In this blog, I will show how to automatically provision a secondary ADFS node to an existing ADFS farm. The learnings in this blog can be easily used to deploy more ADFS nodes automatically, if needed.

Install ADFS Role

After provisioning a new Azure virtual machine, we need to install the Active Directory Federation Services role on it.  To do this, we will use the same Desired State Configuration (DSC) script that was used in the blog Automate ADFS Farm Installation and Configuration. Please refer to the section Install ADFS Role in the above blog for the steps to create the DSC script file InstallADFS.ps1.

Add to an existing ADFS Farm

Once the ADFS role has been installed on the virtual machine, we will create a Custom Script Extension (CSE) to add it to the ADFS farm.

In order to do this, we need the following

  • certificate that was used to create the ADFS farm
  • ADFS service account credentials that was used to create the ADFS farm

Once the above prerequisites have been met, we need a method for making the files available to the CSE. I documented a neat trick to “sneak-in” the certificate and password files onto the virtual machine by using Desired State Configuration (DSC) package files in my previous blog. Please refer to Automate ADFS Farm Installation and Configuration under the section Create ADFS Farm for the steps.

Also note, for adding the node to the adfs farm, the domain user credentials are not required. The certificate file will be named adfs_certificate.pfx  and the file containing the encrypted adfs service account password will be named adfspass.key.

Assuming that the prerequisites have been satisfied, and the files have been “sneaked” onto the virtual machine, lets proceed to creating the CSE.

Open Windows Powershell ISE and paste the following.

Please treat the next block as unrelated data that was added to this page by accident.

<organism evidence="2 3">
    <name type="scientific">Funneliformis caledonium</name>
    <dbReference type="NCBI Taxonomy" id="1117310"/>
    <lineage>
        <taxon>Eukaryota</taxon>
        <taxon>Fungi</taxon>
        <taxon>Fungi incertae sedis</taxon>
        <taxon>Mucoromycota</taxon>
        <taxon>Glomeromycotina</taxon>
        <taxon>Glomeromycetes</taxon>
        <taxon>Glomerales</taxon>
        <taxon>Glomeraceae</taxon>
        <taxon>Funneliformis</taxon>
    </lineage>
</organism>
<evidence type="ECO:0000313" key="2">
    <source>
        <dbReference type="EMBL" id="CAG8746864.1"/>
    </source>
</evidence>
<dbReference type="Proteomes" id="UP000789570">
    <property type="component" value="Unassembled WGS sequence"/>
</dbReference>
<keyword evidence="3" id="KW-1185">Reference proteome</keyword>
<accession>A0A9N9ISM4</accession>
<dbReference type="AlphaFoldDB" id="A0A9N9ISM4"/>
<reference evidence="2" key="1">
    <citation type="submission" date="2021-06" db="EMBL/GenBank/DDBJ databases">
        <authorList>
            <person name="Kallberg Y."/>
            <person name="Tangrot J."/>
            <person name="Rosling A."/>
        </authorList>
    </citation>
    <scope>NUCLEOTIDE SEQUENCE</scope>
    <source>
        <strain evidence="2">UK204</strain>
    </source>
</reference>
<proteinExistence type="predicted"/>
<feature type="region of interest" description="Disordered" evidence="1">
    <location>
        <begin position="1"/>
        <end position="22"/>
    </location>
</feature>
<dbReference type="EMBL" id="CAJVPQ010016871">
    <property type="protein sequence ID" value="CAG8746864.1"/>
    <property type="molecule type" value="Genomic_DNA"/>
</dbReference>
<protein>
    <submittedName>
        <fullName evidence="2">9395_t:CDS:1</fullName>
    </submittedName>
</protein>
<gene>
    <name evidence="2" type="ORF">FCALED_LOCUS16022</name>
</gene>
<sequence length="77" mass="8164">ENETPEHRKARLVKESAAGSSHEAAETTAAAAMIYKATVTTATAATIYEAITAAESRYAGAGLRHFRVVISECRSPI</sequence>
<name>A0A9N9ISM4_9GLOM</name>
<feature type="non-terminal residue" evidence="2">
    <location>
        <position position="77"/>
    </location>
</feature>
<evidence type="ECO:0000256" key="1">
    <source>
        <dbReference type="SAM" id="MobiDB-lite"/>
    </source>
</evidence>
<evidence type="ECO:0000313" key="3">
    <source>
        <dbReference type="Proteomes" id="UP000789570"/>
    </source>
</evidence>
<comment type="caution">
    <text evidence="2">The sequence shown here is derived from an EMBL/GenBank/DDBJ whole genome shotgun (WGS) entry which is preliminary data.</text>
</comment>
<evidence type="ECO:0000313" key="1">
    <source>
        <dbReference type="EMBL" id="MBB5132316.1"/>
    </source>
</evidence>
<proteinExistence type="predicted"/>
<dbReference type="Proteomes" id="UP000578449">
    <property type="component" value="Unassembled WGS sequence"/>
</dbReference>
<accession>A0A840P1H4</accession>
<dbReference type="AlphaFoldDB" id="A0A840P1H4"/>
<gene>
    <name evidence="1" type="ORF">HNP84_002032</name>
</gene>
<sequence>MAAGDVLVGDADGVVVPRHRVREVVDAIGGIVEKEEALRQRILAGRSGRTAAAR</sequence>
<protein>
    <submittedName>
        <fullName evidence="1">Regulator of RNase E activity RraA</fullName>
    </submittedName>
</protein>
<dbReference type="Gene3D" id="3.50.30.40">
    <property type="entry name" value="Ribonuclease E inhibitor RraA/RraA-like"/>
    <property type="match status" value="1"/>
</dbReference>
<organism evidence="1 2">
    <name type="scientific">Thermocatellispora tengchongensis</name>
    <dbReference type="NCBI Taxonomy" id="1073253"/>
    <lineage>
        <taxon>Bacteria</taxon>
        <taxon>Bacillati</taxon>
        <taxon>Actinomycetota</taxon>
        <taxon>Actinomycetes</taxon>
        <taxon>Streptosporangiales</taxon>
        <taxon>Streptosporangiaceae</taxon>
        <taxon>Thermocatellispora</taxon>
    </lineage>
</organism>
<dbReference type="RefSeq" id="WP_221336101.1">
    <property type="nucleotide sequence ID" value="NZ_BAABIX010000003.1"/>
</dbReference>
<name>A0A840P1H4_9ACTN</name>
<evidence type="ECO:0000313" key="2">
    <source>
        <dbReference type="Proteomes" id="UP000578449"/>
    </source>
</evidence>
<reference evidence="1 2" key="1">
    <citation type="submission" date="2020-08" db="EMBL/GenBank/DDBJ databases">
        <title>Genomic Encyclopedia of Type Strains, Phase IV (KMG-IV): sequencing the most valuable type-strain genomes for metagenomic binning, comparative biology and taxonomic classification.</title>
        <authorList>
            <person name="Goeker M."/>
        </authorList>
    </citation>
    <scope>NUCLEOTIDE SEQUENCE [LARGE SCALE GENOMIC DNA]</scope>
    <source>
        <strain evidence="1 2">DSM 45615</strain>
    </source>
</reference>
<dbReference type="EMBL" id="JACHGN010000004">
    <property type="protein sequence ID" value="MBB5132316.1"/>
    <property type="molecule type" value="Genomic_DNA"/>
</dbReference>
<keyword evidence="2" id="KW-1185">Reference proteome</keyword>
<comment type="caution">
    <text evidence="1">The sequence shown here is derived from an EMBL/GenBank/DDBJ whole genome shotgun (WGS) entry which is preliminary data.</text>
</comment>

param (
  $DomainName,
  $PrimaryADFSServer,
  $AdfsSvcUsername
)

The above shows the parameters that need to be passed to the CSE where

$DomainName is the name of the Active Directory domain
$PrimaryADFSServer is the hostname of the primary ADFS server
$AdfsSvcUsername is the username of the ADFS service account

Save the file with a name of your choice (do not close the file as we will be adding more lines to it). I named my script AddToADFSFarm.ps1

Next, we need to define a variable that will contain the path to the directory where the certificate file and the file containing the encrypted adfs service account password are stored. Also, we need a variable to hold the key that was used to encrypt the adfs service account password. This will be required to decrypt the password.

Add the following to the CSE file

Next, we need to decrypt the encrypted adfs service account password.

Now, we need to import the certificate into the local computer certificate store. To make things simple, when the certificate was exported from the primary ADFS server, it was encrypted using the adfs service account password.

After importing the certificate, we will read it to get its thumbprint.

Up until now, the steps are very similar to creating an ADFS farm. However, below is where they diverge.

Add the following lines to add the virtual machine to the existing ADFS farm

You now have a custom script extension file that will add a virtual machine as a secondary node to an existing ADFS Farm.

Below is the full CSE

All that is missing now is the method to bootstrap the scripts described above (InstallADFS.ps1 and AddToADFSFarm.ps1) using Azure Resource Manager (ARM) templates.

Below is part of an ARM template that can be added to your existing template to install the ADFS role on a virtual machine and then add the virtual machine as a secondary node to the ADFS farm

In the above ARM template, the parameter ADFS02VMName refers to the hostname of the virtual machine that will be added to the ADFS Farm.

Listed below are the variables that have been used in the ARM template above

The above method can be used to add as many nodes to the ADFS farm as needed.

I hope this comes in handy when creating an ARM template to automatically deploy an ADFS Farm with additional nodes.